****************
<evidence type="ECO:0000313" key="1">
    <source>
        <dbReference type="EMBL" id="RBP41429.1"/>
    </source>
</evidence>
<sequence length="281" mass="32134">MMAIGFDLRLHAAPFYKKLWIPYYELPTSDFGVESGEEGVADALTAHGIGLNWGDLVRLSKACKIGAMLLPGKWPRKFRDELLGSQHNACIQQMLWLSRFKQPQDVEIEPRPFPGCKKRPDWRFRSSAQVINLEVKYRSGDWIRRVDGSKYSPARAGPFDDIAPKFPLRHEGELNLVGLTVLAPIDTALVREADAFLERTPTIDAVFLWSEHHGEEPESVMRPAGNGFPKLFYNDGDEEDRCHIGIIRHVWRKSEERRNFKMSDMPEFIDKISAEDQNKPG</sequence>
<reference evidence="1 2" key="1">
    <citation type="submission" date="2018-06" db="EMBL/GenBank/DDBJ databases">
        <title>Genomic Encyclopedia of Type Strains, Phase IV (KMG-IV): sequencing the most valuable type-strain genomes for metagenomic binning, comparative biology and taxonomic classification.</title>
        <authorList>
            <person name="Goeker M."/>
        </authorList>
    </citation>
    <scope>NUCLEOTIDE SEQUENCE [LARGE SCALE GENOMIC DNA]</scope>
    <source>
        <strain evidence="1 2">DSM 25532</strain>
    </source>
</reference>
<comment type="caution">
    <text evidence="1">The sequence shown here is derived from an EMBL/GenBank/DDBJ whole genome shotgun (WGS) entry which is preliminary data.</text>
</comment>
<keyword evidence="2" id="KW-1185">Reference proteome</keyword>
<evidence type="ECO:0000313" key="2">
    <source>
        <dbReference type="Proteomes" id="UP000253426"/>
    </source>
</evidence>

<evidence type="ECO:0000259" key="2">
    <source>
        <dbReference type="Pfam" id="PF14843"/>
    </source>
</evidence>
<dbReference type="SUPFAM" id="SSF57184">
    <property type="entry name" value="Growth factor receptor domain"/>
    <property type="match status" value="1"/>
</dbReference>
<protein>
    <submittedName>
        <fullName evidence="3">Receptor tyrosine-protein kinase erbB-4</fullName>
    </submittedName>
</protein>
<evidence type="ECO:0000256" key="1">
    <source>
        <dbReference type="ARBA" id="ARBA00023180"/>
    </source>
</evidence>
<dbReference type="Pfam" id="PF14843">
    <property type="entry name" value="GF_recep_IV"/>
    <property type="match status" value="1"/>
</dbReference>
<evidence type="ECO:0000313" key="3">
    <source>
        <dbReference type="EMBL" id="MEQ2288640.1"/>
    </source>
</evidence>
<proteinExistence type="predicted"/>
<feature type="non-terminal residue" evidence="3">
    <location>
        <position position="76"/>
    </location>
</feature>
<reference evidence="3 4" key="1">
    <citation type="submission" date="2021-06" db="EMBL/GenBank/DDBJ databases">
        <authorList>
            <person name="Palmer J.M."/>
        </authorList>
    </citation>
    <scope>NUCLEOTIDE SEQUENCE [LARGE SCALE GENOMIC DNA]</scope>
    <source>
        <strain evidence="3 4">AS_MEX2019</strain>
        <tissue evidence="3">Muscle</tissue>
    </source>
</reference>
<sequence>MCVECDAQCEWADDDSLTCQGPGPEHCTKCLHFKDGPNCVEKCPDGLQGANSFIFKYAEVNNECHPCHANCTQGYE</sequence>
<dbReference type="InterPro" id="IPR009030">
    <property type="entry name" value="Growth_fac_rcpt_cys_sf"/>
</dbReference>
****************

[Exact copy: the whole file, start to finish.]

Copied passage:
<evidence type="ECO:0000313" key="1">
    <source>
        <dbReference type="EMBL" id="RBP41429.1"/>
    </source>
</evidence>
<sequence length="281" mass="32134">MMAIGFDLRLHAAPFYKKLWIPYYELPTSDFGVESGEEGVADALTAHGIGLNWGDLVRLSKACKIGAMLLPGKWPRKFRDELLGSQHNACIQQMLWLSRFKQPQDVEIEPRPFPGCKKRPDWRFRSSAQVINLEVKYRSGDWIRRVDGSKYSPARAGPFDDIAPKFPLRHEGELNLVGLTVLAPIDTALVREADAFLERTPTIDAVFLWSEHHGEEPESVMRPAGNGFPKLFYNDGDEEDRCHIGIIRHVWRKSEERRNFKMSDMPEFIDKISAEDQNKPG</sequence>
<reference evidence="1 2" key="1">
    <citation type="submission" date="2018-06" db="EMBL/GenBank/DDBJ databases">
        <title>Genomic Encyclopedia of Type Strains, Phase IV (KMG-IV): sequencing the most valuable type-strain genomes for metagenomic binning, comparative biology and taxonomic classification.</title>
        <authorList>
            <person name="Goeker M."/>
        </authorList>
    </citation>
    <scope>NUCLEOTIDE SEQUENCE [LARGE SCALE GENOMIC DNA]</scope>
    <source>
        <strain evidence="1 2">DSM 25532</strain>
    </source>
</reference>
<comment type="caution">
    <text evidence="1">The sequence shown here is derived from an EMBL/GenBank/DDBJ whole genome shotgun (WGS) entry which is preliminary data.</text>
</comment>
<keyword evidence="2" id="KW-1185">Reference proteome</keyword>
<evidence type="ECO:0000313" key="2">
    <source>
        <dbReference type="Proteomes" id="UP000253426"/>
    </source>
</evidence>

<evidence type="ECO:0000259" key="2">
    <source>
        <dbReference type="Pfam" id="PF14843"/>
    </source>
</evidence>
<dbReference type="SUPFAM" id="SSF57184">
    <property type="entry name" value="Growth factor receptor domain"/>
    <property type="match status" value="1"/>
</dbReference>
<protein>
    <submittedName>
        <fullName evidence="3">Receptor tyrosine-protein kinase erbB-4</fullName>
    </submittedName>
</protein>
<evidence type="ECO:0000256" key="1">
    <source>
        <dbReference type="ARBA" id="ARBA00023180"/>
    </source>
</evidence>
<dbReference type="Pfam" id="PF14843">
    <property type="entry name" value="GF_recep_IV"/>
    <property type="match status" value="1"/>
</dbReference>
<evidence type="ECO:0000313" key="3">
    <source>
        <dbReference type="EMBL" id="MEQ2288640.1"/>
    </source>
</evidence>
<proteinExistence type="predicted"/>
<feature type="non-terminal residue" evidence="3">
    <location>
        <position position="76"/>
    </location>
</feature>
<reference evidence="3 4" key="1">
    <citation type="submission" date="2021-06" db="EMBL/GenBank/DDBJ databases">
        <authorList>
            <person name="Palmer J.M."/>
        </authorList>
    </citation>
    <scope>NUCLEOTIDE SEQUENCE [LARGE SCALE GENOMIC DNA]</scope>
    <source>
        <strain evidence="3 4">AS_MEX2019</strain>
        <tissue evidence="3">Muscle</tissue>
    </source>
</reference>
<sequence>MCVECDAQCEWADDDSLTCQGPGPEHCTKCLHFKDGPNCVEKCPDGLQGANSFIFKYAEVNNECHPCHANCTQGYE</sequence>
<dbReference type="InterPro" id="IPR009030">
    <property type="entry name" value="Growth_fac_rcpt_cys_sf"/>
</dbReference>